Would the BBC be able to make its own version of The Great British Bake Off?
Presenters Mel and Sue have already announced that they will not be hosting Bake Off on Channel 4. Paul Hollywood and Mary Berry have yet to announce their intentions. Is there any way the BBC could use this uncertainty to their advantage?
Well, for example, the BBC would almost certainly be prevented by the courts from recruiting Mel and Sue for their own bake-off show and calling it “The Great British Bake Off”.
Love Productions’ registered trade mark should probably be able to prevent the BBC from using the name at least.
However, the position would be a lot less clear if, for example, the BBC adopted a different name for another bake-off type show. For example, would Love Productions be able to stop the BBC using the name “Mel and Sue’s Bake Off”?
It is doubtful.
The term “bake off” may well not be sufficiently distinctive enough to be capable of being exclusively owned and trademarked by one company. Instead, it may have become part of generic common parlance to mean a baking competition, which as a concept was around well before The Great British Bake Off.
Would the hypothetical “Mel and Sue’s Bake Off” be allowed to take place in a marquee, which gives it a summery and village-fete like feel? This is something of a grey area and would depend on the facts.
However, Love Productions would no doubt face an uphill struggle trying to persuade an English court that it had rights to prevent a competitor from televising a bake-off in a marquee.
If the BBC was committed to producing its own new and sufficiently different bake off show, there is little doubt it could do so. Love Productions do not hold monopoly rights over the overall concept of a televised bakery competition. Given the uncertain state of the law, the problem for the BBC is that any new bake off show might still come under attack from Love Productions, even if it is different.
Love Productions has been reported in The Telegraph to have threatened court proceedings against the BBC for its new formats involving the search for the nation’s leading amateur artist (The Big Painting Challenge) and hair stylist (Hair).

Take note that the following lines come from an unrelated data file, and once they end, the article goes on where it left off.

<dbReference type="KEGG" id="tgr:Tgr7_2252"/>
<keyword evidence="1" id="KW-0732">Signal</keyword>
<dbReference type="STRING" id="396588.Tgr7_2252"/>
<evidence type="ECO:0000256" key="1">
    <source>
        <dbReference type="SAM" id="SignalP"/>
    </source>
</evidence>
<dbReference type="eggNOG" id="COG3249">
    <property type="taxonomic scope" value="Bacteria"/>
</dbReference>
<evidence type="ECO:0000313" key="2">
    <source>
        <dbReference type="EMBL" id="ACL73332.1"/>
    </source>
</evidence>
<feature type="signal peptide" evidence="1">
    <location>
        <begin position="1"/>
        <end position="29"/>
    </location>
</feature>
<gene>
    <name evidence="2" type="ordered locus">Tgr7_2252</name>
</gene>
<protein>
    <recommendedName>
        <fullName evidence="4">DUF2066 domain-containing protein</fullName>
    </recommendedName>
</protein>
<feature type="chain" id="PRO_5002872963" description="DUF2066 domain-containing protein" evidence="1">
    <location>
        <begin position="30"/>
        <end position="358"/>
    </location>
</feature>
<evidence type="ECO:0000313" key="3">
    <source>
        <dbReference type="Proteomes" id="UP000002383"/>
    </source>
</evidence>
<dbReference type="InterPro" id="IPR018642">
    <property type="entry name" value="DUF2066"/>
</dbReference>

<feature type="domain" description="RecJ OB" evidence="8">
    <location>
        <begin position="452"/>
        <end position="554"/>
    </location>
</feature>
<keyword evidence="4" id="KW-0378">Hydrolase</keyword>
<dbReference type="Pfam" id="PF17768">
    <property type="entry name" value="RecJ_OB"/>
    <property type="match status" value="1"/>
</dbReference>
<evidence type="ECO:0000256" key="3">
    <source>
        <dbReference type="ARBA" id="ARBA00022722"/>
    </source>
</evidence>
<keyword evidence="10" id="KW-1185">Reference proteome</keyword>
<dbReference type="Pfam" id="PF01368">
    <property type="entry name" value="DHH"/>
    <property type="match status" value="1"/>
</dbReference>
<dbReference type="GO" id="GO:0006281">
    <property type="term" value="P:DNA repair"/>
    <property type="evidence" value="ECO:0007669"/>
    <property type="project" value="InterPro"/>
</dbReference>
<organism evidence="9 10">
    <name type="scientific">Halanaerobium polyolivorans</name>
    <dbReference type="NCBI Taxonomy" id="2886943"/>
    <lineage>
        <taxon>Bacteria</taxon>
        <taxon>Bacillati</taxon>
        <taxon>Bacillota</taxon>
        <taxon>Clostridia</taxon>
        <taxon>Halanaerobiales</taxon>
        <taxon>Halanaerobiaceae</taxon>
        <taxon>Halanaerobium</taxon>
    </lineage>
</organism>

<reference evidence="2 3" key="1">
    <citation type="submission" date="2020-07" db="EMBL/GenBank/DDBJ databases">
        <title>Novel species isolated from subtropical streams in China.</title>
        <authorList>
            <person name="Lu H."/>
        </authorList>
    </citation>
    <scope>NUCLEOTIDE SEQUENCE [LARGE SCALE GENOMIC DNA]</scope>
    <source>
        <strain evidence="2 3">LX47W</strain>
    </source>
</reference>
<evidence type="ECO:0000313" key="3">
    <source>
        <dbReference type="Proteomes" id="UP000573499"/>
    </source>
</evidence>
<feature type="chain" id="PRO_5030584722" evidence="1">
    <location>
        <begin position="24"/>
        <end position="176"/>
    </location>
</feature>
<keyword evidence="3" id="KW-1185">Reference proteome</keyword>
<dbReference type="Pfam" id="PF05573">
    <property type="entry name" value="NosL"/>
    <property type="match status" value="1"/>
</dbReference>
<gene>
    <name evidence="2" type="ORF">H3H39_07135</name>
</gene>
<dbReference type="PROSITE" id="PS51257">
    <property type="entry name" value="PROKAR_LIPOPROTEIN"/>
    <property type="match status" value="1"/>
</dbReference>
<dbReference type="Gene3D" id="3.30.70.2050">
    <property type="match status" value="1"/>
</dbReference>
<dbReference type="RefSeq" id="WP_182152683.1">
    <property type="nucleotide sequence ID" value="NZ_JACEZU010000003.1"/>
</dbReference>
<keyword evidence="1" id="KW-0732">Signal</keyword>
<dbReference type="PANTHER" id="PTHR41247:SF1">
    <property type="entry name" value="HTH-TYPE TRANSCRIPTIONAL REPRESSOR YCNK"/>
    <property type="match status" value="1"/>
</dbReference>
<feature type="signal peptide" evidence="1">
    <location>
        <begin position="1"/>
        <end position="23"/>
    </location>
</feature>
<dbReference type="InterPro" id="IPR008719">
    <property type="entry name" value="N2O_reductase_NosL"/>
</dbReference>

If true, Love Productions’ reported attempts to claim an umbrella of format rights found on The Great British Bake Off covering talent competitions in different fields is likely to be extremely legally dubious to say the least. The fact that a show like Hair is likely to be very different from The Great British Bake Off (location, scenarios etc) means that Love Productions’ legal position would be all the weaker.
Nonetheless, whether out of an abundance of legal caution or for non-legal commercial reasons, it seems the industry practice is to steer well away from any existing formats and instead to focus energy on inventing new formats.
What’s the future for Bake Off – and the BBC?
One of the lessons probably learnt from the departure of The Great British Bake Off to Channel 4 will be the reminder that a broadcaster only has temporary possession of a show, no matter how successful, if the underlying format rights (however flaky legally) are owned by an independent production company.
It is the production company who calls the shots. They can have their legally dubious cake and eat it. Hence, no doubt, the BBC will no doubt intensify its efforts to make sure that the next Great British Bake Off is developed in-house and within Auntie’s loving and profitable embrace.
Piers Strickland is a Partner at Waterfront, a solicitors’ firm specialising in intellectual property law.